Mos Def: The Ecstatic [review/mp3]

Mos Def's most recent album The Ecstatic is a classic album. Meaning: it will be just as good, and probably better, with more and more time sprinkled on it, and long after Mos is gone. It was released on June 9, 2009. I was moved to write this review in February 2010, to share. Therefore this review is more than mere marketing and promotion. Call it outreach if you must.

The Ecstatic is what you call a born again experience. Mos is older than he was on his first classic album, Black On Both Sides. More importantly though, he's wiser. It shows. In-between this classic and his first one, Mos played around in more experimental Hip-Hop (The New Danger and True Magic albums), acting, and messing around with sexy Brooklyn women. Here he's returned to focus, with countless insights regarding being in tune with one's purpose and one's peace in life -- everlasting inner peace, independent of worldly definitions of success. Mos is heard in vulnerable but powerful form, testifying on the ever important how and why in conversations about finding and manifesting love in a chaotic modernity, and on the infinite beauty of the simple.

Between beautifully crafted pieces like: the wailing, "Life In Marvelous Times"; the minimalistic retro-jazzy, "Priority"; the haunting, "No Hay Nada Mas" versed entirely en espanol; the warm foreign-film nostalgic fuzziness of "The Tournament"; and the joyful pure innocence of "Roses"; there are three songs that summarize the primary trajectory of the album for this listener -- "Auditorium", "History" and Casa Bey. Respectively, they illuminate three of the greatest human acts in my opinion; bearing witness, declaration and testimony -- all of which Mos has done an excellent job manifesting with this project.

On "Auditorium", featuring Slick Rick, Mos bears witness on the current shared somber reality of globalized life for so many of us in these times, demonstrating that he continues to recognize the importance of being in harmony with the instinct and the emotion of the communities he is rooted in. He raps: "The way I feel sometimes it's too hard to sit still/ Things are so passionate, times are so real/ Sometimes I try an chill mellow down blowin' smoke/ Smile on my face but it's really no joke/ You feel it in the streets, the people breathe without hope/ They goin' through the motion, they dimmin' down, they focus/ The focus gettin' clear and the light turn sharp/ And the eyes go teary, the mind grow weary". He continues: "I speak it so clearly, sometimes ya don't hear me/ I push it past the bass, no nations gotta feel me/ I feel it in my bones, black, I'm so wide awake/ That I hardly ever sleep, my flows forever deep/ And it's volumes of scriptures when I breath on a beat."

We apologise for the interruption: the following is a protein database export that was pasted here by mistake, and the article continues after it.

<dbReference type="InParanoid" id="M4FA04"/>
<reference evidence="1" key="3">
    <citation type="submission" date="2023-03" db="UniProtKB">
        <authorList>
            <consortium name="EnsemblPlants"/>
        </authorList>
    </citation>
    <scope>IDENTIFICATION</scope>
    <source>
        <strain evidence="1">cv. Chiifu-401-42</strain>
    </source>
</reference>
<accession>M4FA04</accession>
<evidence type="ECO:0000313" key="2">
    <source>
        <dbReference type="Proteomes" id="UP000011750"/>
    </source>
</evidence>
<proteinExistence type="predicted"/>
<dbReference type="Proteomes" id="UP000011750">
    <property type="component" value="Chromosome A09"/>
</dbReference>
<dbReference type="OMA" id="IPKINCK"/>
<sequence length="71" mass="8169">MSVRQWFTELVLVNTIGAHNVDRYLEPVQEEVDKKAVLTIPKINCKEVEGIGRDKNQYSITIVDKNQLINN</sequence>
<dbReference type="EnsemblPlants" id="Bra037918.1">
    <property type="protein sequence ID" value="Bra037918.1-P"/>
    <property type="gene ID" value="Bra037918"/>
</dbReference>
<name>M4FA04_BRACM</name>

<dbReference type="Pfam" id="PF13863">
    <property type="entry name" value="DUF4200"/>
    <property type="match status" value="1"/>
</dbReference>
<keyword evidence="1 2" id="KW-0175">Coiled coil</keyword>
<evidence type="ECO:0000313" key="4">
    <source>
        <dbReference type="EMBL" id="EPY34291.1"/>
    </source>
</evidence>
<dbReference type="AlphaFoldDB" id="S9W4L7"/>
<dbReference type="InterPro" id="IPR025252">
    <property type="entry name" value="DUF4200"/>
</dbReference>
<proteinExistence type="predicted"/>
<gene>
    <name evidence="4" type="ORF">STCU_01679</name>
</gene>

On "History", featuring Talib Kweli, Mos declares the comeback, and the futility of trying to defeat a feisty radical young man turned clearer seeing man, born again and ready to live faithfully as an "ecstatic". He raps: "And don't call it a come back in particular/ Even if it blend into ephemera or/ Fade into peripheral transition of the minister's original/ We're broadcast clear without diminishing/ Black Star stove top burning soul/ temperatures, administers: Alkalines, aminos and minerals; its sensuous/ Served over Dilla time signatures/ it's miracle material, remember it's right now foreverness."

On "Casa Bey" Mos testifies to ultimate truths and his humble encounters with them. Here Mos has found deep purpose, and understanding, and peace. In that lies a tremendous power; fear (of failure, of lack of recognition) is overcome by a testimony on the knowing of his self. No question, Mos know the blues of Babylon rat race. But here he testifies that he knows what his ultimate purpose is and has accepted it (thus, peace) -- anything more in life is simply God's grace (thus, beauty). He has tapped into a harmony with time and space and found joy in the vastness of it all by choosing to be an ecstatic about the gifts around and inside of him. The cipher has come full circle. He raps: "Magnetic, the flows are athletic/ Dimensions are perfected but the static and kinetic is power/ Past pressure and mass beyond measure/ You can place son where ever he Bed-Stuy forever"... "Stanzas and anthems based on expansion/ A vantage point of the past, present and after/ Rapture, master of ceremony, a master craft/ Of the masterminds who craft masters"... "And it's constant, my mother an artwork/ And God is the author, from Flaco to Archer/ We right on target, a ready steady responsive/ A black light white in the darkness, y'all just/ Are fantastic rawness, good morning, yes"... He continues: "Don't stop the rock/ You don't, don't stop the rock/ You hear the people say, Don't stop"... "You can't stop my go/ I've been born to be where I am/ A bright light from a distant star/ Miracles and answered prayers".

Casa Bey


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